One of our staff members used this donkey/fish analogy in our course today. Honestly, it's pretty accurate. We can integrate and learn the language and work along side the native Paraguayans, but we'll always be a donkey in the fishbowl. We look awkward, we don't understand their world yet, and we definitely act a little different.
The training staff here in Guarambare is excellent. Whether they're teaching us how to make tereré, correcting our Guaraní, or building up our cultural integration skills they really care about our success. I'm really growing to appreciate the outlook that Peace Corps has on development and how to best go about it.
Life with my family is going well. I live with a woman, her uncle, and her daughter. I also have a little host-nephew named Derlis who is a lot of fun. They are getting very used to my constant "mba'échapa ojé _________________ Guaranípe" ("How do you say ____________ in Guaraní?") questions.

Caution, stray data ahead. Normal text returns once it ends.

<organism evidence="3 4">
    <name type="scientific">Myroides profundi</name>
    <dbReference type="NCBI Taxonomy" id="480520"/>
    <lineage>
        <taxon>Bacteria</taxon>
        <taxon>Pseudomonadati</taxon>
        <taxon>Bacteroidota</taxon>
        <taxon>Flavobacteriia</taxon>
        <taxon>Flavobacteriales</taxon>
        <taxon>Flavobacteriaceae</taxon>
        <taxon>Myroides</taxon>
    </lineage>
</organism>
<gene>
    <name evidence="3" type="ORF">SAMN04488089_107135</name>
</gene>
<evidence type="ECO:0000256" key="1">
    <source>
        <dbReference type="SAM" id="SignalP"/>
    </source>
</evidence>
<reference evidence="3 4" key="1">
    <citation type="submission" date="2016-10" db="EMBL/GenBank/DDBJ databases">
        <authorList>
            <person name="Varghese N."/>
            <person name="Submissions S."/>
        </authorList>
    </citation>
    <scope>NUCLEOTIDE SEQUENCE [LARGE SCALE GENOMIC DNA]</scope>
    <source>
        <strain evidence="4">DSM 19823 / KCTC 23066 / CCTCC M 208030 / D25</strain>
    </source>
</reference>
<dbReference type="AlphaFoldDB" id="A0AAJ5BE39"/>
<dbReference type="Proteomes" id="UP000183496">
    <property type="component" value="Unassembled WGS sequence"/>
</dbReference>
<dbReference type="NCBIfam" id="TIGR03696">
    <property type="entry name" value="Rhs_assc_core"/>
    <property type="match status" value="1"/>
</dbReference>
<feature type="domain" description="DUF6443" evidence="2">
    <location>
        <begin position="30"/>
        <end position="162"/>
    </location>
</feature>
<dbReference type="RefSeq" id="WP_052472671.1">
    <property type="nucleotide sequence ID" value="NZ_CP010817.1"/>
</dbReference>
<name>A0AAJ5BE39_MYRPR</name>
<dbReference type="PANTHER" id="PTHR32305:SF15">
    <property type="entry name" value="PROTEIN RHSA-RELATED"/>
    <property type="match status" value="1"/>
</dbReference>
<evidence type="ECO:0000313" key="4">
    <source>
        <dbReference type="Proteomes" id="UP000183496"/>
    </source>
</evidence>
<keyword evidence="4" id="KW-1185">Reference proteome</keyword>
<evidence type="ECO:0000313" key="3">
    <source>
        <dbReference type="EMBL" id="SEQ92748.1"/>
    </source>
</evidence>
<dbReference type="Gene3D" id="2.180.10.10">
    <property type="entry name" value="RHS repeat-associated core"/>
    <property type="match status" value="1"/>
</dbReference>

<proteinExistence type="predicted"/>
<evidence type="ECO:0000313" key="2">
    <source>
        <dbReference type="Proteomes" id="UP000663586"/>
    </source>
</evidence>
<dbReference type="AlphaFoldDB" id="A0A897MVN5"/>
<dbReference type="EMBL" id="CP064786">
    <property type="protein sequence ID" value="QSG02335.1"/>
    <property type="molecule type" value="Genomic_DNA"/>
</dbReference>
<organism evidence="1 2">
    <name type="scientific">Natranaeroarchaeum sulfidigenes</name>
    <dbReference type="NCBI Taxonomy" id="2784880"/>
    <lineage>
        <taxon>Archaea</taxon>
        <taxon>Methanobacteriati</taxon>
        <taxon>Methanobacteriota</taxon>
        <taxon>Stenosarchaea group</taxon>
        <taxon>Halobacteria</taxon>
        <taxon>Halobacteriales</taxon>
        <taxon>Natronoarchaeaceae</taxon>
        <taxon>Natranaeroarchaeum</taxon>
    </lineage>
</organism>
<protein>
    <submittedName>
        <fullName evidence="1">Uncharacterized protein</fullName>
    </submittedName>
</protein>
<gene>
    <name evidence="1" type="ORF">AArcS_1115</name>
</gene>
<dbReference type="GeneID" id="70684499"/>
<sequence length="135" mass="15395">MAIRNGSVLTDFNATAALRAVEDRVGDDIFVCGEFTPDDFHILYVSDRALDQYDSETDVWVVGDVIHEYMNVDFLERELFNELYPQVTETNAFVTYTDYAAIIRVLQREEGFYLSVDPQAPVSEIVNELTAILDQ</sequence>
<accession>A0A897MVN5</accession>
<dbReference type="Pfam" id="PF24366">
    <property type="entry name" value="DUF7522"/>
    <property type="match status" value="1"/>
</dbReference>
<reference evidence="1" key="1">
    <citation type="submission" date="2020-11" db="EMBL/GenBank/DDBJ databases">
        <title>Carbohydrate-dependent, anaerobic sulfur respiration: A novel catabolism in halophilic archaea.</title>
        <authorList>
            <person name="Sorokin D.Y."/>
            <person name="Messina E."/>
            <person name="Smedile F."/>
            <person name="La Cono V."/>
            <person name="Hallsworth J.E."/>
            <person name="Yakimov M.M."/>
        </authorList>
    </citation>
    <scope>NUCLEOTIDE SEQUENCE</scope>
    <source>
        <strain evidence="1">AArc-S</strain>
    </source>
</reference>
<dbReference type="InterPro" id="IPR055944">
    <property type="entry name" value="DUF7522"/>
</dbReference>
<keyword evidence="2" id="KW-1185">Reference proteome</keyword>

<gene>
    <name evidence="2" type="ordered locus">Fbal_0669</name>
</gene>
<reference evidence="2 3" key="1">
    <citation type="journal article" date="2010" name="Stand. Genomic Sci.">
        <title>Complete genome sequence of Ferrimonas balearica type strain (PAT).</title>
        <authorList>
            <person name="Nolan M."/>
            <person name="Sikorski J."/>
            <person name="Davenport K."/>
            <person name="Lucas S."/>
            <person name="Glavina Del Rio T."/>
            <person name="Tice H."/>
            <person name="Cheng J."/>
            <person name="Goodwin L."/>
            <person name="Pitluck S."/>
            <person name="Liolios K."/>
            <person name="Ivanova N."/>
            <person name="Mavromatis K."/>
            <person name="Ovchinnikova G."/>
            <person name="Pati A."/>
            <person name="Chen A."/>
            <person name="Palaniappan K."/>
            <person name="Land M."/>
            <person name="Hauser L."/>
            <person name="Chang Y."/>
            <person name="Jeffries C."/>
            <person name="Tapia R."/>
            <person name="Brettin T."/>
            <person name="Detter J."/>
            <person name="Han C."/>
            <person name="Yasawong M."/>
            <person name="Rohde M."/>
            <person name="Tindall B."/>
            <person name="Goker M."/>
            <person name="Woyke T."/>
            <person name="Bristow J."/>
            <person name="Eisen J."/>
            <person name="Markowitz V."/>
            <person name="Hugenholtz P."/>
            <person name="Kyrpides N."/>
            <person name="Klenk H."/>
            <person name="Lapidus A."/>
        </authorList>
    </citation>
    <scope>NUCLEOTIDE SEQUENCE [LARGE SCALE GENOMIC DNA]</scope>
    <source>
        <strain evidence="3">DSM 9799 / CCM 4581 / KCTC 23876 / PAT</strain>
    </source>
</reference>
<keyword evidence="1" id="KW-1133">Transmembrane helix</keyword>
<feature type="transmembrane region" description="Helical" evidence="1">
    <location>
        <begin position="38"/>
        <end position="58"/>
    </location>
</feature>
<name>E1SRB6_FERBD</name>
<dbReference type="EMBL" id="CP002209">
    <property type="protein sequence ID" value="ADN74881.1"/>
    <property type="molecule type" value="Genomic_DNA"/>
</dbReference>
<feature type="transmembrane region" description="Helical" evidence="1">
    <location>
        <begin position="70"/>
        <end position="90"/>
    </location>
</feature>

It's really interesting how the culture here is set up. Communities around here are definitely built on family relationships. I live in a block of about 7 or 8 houses, and all of the families are related in some way or another. There are 3 other trainees that live in my block: Mario, Mike, and Maggie. Down the road, there are 5 other Agriculture trainees (Michelle, Chris, Emily, Laura, and Lauralee). We've kind of taken over this area to some degree... we're the talk of the neighborhood. Everyone knows what Chris ate for breakfast or how many goals Mario scored in the fútbol game last night. It's pretty hilarious how fast word gets around. But they're all used to having volunteers in the area, and so it's nothing new for them.
Speaking of fútbol, it was a blast to get back on the field. I haven't really played much since college, and it felt great to get some exercise! It's also a great way to get to know the men in the community.
I'll bring this to a close for tonight because it's getting long, but I'll leave you with this--someone please use your super-convenient internet to find out what the heck Yingo is all about. It's a TV show down here. I've watched it 2 nights in a row with my family, and I have NO IDEA what is going on. The whole show is really... confusing?